Because Arizona is one state under court order to submit all redistricting plans to a federal judge for a review known as preclearance, it is important the county do what it can up front to prepare plan that will pass scrutiny and avoid the cost and delay of potential lawsuits, he said.

Addelson said he expects to complete preliminary studies, reviews and analysis of demographic information by the end of this year.

Outreach meetings will be conducted with community leaders in January and February to prepare for the official release of the 2010 census data from February through April. Review of the census data should be completed by April, Addelson said.

Addelson and Ayers will meet with public officials about the data in May and public meetings will also be conducted.

Alternate plans for redistricting of the county will be prepared and presented by July.

August will be spent preparing the final plan for publication in September. The county would adopt the final plan in October, leaving two months in advance of the final deadline to work with the DOJ to obtain preclearance approval, Addelson said.

U.S. District Judge Susan Bolton ruled an injunction of several major portions of Senate Bill 1070, Arizona’s controversial new immigration law, from going into effect at midnight Wednesday, July 29.

The federal government sued the state of Arizona on July 6 to block parts of the bill.

In the 36-page ruling, Bolton blocked:

• Portion of Section 2, requiring police officers to attempt to determine the immigration status of a person detained or arrested if there is a reasonable suspicion that they are illegally in the United States, and requiring verification of the immigration status of any person arrested.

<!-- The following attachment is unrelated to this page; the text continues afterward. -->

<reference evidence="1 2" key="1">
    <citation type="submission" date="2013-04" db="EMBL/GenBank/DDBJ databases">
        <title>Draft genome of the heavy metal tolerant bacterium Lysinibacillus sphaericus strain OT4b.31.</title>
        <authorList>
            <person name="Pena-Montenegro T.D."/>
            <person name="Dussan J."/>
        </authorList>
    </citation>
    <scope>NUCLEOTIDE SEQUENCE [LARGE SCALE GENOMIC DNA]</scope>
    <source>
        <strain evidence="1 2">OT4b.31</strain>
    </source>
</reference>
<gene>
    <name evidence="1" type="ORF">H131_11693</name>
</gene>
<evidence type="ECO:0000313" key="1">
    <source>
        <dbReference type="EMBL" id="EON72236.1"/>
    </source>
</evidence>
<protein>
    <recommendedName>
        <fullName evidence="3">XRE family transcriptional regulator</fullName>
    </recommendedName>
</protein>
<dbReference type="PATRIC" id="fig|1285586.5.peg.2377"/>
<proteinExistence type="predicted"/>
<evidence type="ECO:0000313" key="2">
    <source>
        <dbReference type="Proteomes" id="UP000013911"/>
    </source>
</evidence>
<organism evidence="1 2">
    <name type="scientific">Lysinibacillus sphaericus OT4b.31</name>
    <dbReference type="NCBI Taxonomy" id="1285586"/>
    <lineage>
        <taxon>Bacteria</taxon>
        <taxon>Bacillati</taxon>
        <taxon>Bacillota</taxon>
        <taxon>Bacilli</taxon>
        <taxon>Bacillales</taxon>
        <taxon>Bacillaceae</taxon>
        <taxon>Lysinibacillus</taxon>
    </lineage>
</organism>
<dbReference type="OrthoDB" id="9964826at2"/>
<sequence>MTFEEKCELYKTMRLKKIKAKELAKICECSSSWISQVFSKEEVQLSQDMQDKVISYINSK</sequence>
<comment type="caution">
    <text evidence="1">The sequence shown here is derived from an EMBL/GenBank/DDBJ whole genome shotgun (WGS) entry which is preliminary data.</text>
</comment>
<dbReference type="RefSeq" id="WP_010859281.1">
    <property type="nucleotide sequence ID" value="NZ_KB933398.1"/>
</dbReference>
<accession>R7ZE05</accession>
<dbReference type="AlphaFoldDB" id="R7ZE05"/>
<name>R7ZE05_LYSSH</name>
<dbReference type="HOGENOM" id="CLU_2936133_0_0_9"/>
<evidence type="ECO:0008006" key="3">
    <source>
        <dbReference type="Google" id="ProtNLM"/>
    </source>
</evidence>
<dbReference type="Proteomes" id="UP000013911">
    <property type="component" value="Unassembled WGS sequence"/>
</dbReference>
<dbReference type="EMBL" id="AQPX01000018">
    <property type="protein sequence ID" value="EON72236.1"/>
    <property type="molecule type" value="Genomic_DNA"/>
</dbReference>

•Section 3, creating a crime for failure to apply for or carry alien registration papers.

•Portion of Section 5, creating a crime for an unauthorized alien to solicit, apply for or perform work.

•Section 6, authorizing the warrantless arrest of a person where there is probable cause to believe the person has committed a crime that makes the person removable from the United States.

Minor sections of the law were not challenged by the U.S. Justice Department and will still go into effect, such as making it a crime to pick up day laborers if it impedes traffic, reenforcing the ban on intentional or knowing employment of illegal immigrants, and allowing residents to sue officials who don’t enforce immigration laws.

“We believe the court ruled correctly when it prevented key provisions of SB 1070 from taking effect,” Hannah August, U.S. Department of Justice’s Office of Public Affairs stated in a press release. “While we understand the frustration of Arizonans with the broken immigration system, a patchwork of state and local policies would seriously disrupt federal immigration enforcement and would ultimately be counterproductive.”

“States can and do play a role in cooperating with the federal government in its enforcement of the immigration laws, but they must do so within our constitutional framework. This administration takes its responsibility to secure our borders seriously and has dedicated unprecedented resources to that effort,” August stated. “We will continue to work toward smarter and more effective enforcement of our laws while pressing for a comprehensive approach that provides true security and strengthens accountability and responsibility in our immigration system at the national level.”

Arizona Gov. Jan Brewer signed Senate Bill 1070 into law in April. On Wednesday, July 28, hours before the bill was due to go into effect, U.S. District Judge Susan Bolton ruled an injunction of several major portions of the controversial new immigration law.“I am disappointed by Judge Susan Bolton’s ruling,” Gov. Jan Brewer stated in a press release. “This fight is far from over. In fact, it is just the beginning, and at the end of what is certain to be a long legal struggle, Arizona will prevail in its right to protect our citizens.”